The time you take to help him learn to be confident with people, to help him want to be connected to people and to pay attention to people, is an investment in his future. Can you teach him to be a team player who wants to be on your team?
To take this approach to training foals, where the main goal is to build a trusting relationship with the foal, will in the short term take more time generally than if the main goal is to get the job done of haltering, leading and picking up legs. But the time invested will be repaid over the lifetime of the horse if these first lessons teach him to want to participate with humans.
Trust is the foundation of a good relationship. Trust leads to a sense of safety in a relationship. We want our horses to trust us and ideally to look to us as a secure base to explore the world and a safe haven to come to at times of stress. This view of relationship is informed by attachment theory, and is quite different from the view of relationship informed by the idea that horses are a herd animal and in the relationship we should be the leader of the herd. This idea leads to humans being dominant. This mindset can lead to aggressive behaviour on the human’s part.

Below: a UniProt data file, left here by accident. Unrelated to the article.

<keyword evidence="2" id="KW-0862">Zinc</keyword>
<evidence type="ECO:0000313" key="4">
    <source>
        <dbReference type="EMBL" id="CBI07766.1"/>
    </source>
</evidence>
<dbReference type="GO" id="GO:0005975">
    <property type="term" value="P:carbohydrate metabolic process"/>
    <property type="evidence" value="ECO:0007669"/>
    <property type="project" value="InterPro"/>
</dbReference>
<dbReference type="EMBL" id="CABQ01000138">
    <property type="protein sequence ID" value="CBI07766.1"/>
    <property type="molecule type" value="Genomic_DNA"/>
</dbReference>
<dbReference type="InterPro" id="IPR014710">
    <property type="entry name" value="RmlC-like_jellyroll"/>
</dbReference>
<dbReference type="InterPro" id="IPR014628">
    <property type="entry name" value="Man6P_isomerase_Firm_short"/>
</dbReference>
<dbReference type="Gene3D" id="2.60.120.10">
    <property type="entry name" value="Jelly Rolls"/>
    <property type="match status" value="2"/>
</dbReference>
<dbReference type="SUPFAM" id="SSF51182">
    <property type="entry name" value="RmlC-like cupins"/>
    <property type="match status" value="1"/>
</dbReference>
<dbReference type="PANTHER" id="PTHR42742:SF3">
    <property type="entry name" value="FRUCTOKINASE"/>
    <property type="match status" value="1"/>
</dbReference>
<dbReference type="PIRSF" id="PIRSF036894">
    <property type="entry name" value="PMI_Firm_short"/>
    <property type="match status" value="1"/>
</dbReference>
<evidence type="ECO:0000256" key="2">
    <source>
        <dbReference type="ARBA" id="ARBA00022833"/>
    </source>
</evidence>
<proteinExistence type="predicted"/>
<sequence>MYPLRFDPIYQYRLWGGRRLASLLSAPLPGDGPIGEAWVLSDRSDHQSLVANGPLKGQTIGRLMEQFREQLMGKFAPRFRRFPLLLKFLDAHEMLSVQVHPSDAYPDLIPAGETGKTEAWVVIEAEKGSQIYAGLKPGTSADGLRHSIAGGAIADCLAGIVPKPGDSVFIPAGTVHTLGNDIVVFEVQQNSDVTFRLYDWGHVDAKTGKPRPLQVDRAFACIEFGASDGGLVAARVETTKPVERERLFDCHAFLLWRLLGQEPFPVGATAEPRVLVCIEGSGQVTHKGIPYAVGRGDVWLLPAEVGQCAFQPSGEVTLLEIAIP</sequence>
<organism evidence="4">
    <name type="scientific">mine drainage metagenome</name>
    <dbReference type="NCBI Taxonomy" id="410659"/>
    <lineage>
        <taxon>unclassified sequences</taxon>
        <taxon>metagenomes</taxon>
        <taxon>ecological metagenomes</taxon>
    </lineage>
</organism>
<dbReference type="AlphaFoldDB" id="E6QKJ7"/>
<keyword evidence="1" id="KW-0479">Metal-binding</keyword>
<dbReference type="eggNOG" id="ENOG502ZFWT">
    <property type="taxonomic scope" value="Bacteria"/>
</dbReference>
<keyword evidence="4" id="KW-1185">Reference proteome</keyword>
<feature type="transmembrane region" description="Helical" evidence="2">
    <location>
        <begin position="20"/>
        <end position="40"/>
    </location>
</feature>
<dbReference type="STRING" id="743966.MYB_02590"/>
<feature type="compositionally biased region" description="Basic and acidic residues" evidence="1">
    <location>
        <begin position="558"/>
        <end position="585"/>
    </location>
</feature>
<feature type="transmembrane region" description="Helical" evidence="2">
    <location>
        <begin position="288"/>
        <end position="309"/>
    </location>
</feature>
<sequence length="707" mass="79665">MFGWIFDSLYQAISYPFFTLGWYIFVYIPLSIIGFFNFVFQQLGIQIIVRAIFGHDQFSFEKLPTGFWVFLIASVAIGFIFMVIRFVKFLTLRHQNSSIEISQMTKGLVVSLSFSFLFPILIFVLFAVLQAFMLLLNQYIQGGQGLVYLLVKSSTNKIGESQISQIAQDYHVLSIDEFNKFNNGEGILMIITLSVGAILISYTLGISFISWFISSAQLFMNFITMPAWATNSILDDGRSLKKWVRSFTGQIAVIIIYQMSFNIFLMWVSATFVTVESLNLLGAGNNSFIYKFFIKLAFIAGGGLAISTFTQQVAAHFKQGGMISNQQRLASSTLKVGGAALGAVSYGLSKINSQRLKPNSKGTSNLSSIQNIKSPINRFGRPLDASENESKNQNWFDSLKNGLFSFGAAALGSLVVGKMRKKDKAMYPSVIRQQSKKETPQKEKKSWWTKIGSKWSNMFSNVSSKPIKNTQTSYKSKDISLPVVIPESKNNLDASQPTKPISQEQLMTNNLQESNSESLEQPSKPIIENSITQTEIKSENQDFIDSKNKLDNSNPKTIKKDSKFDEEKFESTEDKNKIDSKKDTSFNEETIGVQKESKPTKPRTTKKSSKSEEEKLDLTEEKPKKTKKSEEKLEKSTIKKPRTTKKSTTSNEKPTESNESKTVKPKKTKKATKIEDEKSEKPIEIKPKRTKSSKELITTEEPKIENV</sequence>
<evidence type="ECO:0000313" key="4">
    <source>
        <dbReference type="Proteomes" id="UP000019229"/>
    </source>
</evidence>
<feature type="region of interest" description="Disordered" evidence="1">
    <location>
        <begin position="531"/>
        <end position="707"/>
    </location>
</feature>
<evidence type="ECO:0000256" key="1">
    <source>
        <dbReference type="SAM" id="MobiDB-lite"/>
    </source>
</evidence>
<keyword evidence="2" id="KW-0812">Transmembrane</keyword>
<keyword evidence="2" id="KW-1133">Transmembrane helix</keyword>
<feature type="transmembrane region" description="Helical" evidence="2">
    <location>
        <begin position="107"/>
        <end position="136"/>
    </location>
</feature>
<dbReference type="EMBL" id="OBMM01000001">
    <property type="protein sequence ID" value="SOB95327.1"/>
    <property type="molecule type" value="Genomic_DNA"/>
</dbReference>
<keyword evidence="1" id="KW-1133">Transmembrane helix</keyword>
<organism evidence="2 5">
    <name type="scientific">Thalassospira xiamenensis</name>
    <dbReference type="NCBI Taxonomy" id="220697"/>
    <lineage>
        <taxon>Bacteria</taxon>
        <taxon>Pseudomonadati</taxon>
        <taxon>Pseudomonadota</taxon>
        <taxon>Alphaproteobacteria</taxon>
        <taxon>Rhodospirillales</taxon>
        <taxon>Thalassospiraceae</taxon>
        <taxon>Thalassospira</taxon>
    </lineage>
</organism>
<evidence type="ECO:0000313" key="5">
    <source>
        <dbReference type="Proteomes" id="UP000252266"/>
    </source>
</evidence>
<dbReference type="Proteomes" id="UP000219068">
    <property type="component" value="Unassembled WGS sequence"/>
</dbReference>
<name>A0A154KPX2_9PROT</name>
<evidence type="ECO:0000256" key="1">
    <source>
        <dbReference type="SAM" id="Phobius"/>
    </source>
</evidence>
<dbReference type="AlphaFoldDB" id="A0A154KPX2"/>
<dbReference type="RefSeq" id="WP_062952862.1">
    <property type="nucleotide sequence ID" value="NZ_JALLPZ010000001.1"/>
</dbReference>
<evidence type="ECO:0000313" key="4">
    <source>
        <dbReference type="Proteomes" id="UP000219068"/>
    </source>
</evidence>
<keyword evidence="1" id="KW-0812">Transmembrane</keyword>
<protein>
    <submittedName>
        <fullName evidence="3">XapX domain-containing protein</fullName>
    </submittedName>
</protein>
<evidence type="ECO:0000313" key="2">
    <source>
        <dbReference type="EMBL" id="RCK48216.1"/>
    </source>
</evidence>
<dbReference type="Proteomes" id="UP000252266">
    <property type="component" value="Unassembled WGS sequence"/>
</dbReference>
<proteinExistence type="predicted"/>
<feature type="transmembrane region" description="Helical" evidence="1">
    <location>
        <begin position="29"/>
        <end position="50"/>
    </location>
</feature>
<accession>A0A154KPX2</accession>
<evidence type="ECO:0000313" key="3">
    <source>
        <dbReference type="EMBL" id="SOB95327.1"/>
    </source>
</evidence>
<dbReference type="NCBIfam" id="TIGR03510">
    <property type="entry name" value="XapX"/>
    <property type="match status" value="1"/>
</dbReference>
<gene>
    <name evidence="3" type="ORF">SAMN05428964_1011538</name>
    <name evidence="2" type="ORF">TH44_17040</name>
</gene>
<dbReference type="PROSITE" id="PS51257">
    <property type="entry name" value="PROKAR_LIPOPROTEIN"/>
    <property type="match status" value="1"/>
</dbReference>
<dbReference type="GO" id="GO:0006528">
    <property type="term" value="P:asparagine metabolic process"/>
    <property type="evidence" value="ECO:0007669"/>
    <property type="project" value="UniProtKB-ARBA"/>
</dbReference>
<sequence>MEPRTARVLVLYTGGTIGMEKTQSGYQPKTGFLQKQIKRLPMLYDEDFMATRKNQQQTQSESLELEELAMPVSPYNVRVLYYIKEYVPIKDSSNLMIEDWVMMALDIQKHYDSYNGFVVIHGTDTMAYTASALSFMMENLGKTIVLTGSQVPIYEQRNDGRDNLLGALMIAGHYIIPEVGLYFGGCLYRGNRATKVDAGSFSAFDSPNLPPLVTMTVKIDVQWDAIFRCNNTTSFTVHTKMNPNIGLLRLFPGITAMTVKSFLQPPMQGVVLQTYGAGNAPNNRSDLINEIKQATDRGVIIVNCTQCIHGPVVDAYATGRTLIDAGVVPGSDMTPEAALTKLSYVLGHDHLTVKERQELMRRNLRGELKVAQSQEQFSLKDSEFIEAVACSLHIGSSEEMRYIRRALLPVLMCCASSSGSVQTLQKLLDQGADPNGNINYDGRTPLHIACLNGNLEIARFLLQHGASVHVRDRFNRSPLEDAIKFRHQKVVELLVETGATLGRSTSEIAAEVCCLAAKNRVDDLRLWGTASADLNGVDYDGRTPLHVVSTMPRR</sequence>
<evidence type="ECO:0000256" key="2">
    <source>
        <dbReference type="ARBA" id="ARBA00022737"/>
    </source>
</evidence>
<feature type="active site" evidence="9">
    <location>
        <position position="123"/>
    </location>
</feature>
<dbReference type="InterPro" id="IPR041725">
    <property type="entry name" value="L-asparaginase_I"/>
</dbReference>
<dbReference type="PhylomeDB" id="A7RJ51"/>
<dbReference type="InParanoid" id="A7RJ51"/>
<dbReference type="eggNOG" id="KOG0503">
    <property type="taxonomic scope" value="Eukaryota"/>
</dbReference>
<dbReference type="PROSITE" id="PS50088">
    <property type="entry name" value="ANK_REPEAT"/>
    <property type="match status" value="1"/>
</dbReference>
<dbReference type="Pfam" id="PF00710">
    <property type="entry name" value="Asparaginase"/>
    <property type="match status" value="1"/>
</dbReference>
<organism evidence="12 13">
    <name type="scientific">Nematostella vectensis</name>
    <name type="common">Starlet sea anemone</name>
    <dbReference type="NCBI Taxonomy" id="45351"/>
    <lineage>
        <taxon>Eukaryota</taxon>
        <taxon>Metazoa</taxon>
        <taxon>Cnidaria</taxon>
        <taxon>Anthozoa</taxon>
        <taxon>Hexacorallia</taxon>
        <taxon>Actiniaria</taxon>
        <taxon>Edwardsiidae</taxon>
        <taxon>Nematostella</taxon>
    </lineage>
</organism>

To see yourself more as a parent leads to a gentler, trusting relationship. Parents should be bigger, stronger, wiser, and kind. Of course, we are only bigger and stronger than a foal when he is very young, but we can set clear boundaries that make us seem bigger and stronger, without violence, especially if we start when a foal is young.
So how do we do that? Start by trying to be attuned to your foal. Approach him and try to notice when he starts to pay attention to you. Notice when he feels uncomfortable with your proximity and just back off to where he is comfortable. Let him feel safe, not feel threatened by your presence. If he goes to move away, maybe just sit down and wait until his curiosity gets the better of him and he approaches you. You can see what happens if you walk away a bit while he is approaching. Will he follow you? Any time he is uncomfortable with you just move back a little until he looks relaxed. A relaxed foal will lower his head, he may graze, he may chew, he will look soft in the eye.